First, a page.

So what can you do?  Send him a few hundred bucks!  Well, that would be nice but I think the best thing we could do as an organization is support the guys that make it happen.  Not just Al, but our officers, judges, etc.  We do this by following the rules, getting meet results to Al in a timely manner, make sure our meets are as legit as we can, write a good story for the meet results for the website, maybe send Al a good story or anecdote for the website (like how people would send Clark a letter) and he’d put in on the website.  Buy Al a beer, slap him on the back….heck, I bet a thanks would go a long way.

Otherwise, people like Bill and Al get burned out.  They love a sport and after awhile they feel unappreciated and frustrated and next thing you know…..well, let’s just try and do our part and keep the USAWA great.  It’s only as great as the people who run it and the people who are a part of it AND appreciate it!

Tommy Kono: A True All-Rounder

Kono_VanVleck

 

by Thom Van Vleck

When I was a kid I had my Uncle Wayne who was a “Paul Anderson Fan”.  He was all about strength and nothing about aesthetics.  Function first, looks second.  And Function was Olympic lifting!  My other Uncle, Phil, was much more at aesthetics but he also liked strength and he was a Bill Pearl fan.  The one guy they could both agree on was Tommy Kono!

Anyone that is involved in strength sports should know by now that Tommy recently passed away at the age of 85 after one of the most storied careers in strength history.  I did a story on Tommy a few years back and I’m going to say a few things here but you would need to large book to really do Tommy justice!

Tommy is famous for living in Hawaii but he was actually born in Sacramento, California and was relocated to the Tule Lake Internment Camp as a teenager during WWII due to the fear people had against those of Japaneses decent.  While this was a miserable experience in some ways it was the best thing to happen to Tommy.  During his stay the desert air helped clear up his asthma which had made him sickly.  He also got involved in weight training which obviously changed his whole life.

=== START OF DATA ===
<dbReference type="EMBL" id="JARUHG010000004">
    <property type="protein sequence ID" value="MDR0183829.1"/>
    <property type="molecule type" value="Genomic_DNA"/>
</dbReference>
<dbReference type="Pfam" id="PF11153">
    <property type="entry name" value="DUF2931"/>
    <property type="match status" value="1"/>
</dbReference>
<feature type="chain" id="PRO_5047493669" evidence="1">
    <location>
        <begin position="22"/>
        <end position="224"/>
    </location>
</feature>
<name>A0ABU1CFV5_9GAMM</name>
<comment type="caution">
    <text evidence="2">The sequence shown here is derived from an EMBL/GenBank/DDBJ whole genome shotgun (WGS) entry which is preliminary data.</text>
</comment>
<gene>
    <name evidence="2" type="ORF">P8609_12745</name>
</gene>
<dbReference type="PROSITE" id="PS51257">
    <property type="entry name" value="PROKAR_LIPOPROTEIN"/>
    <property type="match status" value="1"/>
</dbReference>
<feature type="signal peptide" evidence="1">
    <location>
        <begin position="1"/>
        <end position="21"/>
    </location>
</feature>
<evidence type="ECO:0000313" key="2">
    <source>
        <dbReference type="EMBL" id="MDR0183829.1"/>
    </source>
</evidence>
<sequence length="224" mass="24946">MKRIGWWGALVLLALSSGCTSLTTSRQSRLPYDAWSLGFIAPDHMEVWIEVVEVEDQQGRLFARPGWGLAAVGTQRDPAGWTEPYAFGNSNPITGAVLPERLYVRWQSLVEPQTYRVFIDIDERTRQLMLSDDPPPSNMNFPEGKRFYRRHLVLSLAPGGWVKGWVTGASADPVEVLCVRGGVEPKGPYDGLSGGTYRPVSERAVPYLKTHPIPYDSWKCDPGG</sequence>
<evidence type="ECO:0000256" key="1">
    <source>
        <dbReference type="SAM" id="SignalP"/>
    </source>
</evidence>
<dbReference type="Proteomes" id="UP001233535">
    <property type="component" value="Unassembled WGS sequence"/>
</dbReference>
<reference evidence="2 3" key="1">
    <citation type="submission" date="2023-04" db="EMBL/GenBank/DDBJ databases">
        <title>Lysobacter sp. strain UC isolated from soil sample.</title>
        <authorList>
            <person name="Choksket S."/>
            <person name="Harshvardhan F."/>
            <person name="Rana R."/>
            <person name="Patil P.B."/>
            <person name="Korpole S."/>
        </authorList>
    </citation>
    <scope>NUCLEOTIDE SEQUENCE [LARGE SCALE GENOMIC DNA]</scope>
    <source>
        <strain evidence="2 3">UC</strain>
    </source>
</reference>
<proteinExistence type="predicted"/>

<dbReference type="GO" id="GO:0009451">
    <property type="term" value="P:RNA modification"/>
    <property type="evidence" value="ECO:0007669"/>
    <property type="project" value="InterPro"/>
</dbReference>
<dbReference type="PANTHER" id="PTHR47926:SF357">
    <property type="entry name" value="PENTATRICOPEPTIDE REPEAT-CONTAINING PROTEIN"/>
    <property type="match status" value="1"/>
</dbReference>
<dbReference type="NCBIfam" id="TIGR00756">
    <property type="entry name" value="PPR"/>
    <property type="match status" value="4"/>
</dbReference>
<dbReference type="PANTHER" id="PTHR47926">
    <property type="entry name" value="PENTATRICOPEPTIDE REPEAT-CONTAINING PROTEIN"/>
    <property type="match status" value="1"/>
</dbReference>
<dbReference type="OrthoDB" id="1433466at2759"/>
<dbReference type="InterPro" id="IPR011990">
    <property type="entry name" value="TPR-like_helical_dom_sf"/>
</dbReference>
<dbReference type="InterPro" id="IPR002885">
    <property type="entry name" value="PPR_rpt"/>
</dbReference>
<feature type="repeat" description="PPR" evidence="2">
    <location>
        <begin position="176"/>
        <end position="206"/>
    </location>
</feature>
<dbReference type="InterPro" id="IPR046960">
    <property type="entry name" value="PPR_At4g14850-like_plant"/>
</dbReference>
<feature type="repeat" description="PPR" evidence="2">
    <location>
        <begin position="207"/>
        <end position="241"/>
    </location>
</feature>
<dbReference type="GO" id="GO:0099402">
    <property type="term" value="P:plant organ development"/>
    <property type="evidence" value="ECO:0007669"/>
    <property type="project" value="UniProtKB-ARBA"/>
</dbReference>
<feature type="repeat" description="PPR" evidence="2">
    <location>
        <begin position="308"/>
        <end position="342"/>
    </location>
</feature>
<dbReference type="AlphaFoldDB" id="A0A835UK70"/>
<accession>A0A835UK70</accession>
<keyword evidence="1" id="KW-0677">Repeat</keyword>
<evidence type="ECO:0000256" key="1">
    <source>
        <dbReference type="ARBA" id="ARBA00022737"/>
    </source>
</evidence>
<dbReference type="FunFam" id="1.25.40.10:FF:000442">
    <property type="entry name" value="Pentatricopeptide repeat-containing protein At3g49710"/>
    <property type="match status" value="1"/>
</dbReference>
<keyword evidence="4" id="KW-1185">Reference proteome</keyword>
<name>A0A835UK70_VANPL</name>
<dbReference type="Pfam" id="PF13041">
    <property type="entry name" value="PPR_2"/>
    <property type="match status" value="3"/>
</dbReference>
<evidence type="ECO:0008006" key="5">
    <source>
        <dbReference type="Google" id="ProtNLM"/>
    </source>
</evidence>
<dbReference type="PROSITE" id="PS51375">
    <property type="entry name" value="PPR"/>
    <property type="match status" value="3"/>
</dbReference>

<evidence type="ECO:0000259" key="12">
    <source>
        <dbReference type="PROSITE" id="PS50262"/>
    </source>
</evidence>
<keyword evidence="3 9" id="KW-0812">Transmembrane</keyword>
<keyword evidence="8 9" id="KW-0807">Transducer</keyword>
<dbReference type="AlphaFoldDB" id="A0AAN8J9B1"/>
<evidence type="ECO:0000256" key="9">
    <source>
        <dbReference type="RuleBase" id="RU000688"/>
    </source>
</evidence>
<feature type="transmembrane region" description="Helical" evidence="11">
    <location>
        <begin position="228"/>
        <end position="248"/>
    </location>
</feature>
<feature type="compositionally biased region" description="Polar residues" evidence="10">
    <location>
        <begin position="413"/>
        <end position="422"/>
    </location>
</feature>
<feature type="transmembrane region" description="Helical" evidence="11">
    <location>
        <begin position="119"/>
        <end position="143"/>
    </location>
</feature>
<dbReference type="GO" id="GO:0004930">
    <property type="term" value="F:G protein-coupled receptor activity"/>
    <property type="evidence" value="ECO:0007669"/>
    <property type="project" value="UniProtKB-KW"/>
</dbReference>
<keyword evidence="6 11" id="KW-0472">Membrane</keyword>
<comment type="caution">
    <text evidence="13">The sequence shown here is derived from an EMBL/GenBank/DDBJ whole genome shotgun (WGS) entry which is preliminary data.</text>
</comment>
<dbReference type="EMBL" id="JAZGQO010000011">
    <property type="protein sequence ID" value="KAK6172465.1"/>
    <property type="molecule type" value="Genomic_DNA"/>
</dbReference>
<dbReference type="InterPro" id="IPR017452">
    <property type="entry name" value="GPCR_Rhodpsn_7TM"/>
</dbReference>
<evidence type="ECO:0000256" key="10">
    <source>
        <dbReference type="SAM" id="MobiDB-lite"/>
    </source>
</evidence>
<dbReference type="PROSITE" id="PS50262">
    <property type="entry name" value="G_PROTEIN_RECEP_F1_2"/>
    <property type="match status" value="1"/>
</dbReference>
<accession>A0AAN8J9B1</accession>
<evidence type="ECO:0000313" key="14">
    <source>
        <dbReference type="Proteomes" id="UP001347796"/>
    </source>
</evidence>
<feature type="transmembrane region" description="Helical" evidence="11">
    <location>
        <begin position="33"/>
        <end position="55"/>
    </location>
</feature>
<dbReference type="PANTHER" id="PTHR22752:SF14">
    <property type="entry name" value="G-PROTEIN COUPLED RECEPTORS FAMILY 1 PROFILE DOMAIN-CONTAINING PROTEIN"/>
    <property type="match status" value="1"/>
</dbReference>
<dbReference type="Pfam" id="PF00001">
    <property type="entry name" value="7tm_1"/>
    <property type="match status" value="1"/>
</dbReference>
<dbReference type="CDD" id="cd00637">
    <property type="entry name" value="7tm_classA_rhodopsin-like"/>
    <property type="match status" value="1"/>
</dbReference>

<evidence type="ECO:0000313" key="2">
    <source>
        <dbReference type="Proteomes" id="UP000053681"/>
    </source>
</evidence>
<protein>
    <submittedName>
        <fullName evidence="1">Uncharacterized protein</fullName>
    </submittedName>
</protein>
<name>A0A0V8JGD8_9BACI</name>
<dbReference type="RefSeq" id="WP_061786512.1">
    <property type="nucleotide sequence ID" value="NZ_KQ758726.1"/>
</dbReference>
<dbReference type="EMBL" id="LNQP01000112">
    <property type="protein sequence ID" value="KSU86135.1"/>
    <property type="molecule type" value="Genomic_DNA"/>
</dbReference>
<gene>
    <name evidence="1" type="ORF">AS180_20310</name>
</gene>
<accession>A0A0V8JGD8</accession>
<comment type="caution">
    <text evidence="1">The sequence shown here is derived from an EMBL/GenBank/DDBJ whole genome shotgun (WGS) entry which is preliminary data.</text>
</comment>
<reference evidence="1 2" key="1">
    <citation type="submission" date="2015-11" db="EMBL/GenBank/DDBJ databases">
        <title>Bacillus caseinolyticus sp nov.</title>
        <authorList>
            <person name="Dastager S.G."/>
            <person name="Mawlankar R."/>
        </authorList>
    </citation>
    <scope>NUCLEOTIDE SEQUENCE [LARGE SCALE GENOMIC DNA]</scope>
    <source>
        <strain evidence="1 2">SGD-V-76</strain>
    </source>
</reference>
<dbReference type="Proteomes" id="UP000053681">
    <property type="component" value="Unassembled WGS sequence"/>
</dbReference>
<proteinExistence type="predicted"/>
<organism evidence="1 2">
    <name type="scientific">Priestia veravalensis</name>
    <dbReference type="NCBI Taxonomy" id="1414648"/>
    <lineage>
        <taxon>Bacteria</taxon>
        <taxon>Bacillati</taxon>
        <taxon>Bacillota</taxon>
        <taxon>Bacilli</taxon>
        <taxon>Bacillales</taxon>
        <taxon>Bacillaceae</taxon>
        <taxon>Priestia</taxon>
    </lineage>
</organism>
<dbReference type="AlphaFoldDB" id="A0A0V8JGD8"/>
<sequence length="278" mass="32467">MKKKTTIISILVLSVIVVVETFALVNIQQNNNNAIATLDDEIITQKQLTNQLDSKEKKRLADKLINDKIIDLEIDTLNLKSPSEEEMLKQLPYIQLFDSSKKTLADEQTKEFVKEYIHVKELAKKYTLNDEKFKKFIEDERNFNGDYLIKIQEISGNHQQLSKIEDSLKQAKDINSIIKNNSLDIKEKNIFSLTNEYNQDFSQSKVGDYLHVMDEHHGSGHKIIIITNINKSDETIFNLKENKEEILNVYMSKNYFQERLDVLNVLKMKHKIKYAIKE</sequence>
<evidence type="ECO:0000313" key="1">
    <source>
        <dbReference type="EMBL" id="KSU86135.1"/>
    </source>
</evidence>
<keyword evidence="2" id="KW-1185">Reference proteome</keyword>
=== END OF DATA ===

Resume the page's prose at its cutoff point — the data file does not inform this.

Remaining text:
In 1950 Tommy was drafted into the army.  They realized his Olympic potential and gave him the opportunity to train.  Tommy worked hard and this all began to pay off in 1952 when he won the gold medal in Olympic lifting in Helsinki, Finland.  This was followed by dozens of World and National records and titles.  He was again Olympic champion in the 1956 Melbourne Olympics (when Paul Anderson famously won his gold) and the won Silver in the 1960 Olympics in Rome.  He kicked in 6 world championships and 3 Pan Am Golds to boot.  So he had the functional strength my Uncle Wayne appreciated.

Tommy also was a champion bodybuilder.  I don’t mean he looked good and did well against the best of the day.  I mean he was a 4 time Mr. Universe!  This was in the same years he was competing as a lifter as well.  So he had the aesthetics my Uncle Phil appreciated.

Tommy was also just as great a coach as lifter.  He coached three separate nations in three different Olympics.  He was elected to numerous Hall’s of Fame but what I recall that was most striking was being named “Weightlifter of the Century”.  Tommy deserved this and here’s why.

While other lifters may have won more world titles or broke more records there there three factors that made him the best.  First, he was undefeated from 1952 to 1960 on the world stage.  Second, his 26 world records were an amazing accomplishment.  Third, these were set almost equally in the three lifts contested in the day.  He was the best at all of them and not a specialist.  Fourth, and maybe most amazing, was he competed and set records in 4 different weight classes.

Maybe most important of all was Tommy was just a great person.  My Uncles met him in the 60’s while he was still lifting.  They told me he was a happy guy who offered advice and really listened to them when they asked him questions and gave them well thought out answers.  I found this out for myself in 2009 when I met him at the Arnold Fit Expo.  I stopped him in the hallway and introduced myself.  He stopped, talked at length, and made me fell like I was a good friend.  He was famous for helping others and never asking for a dime in return.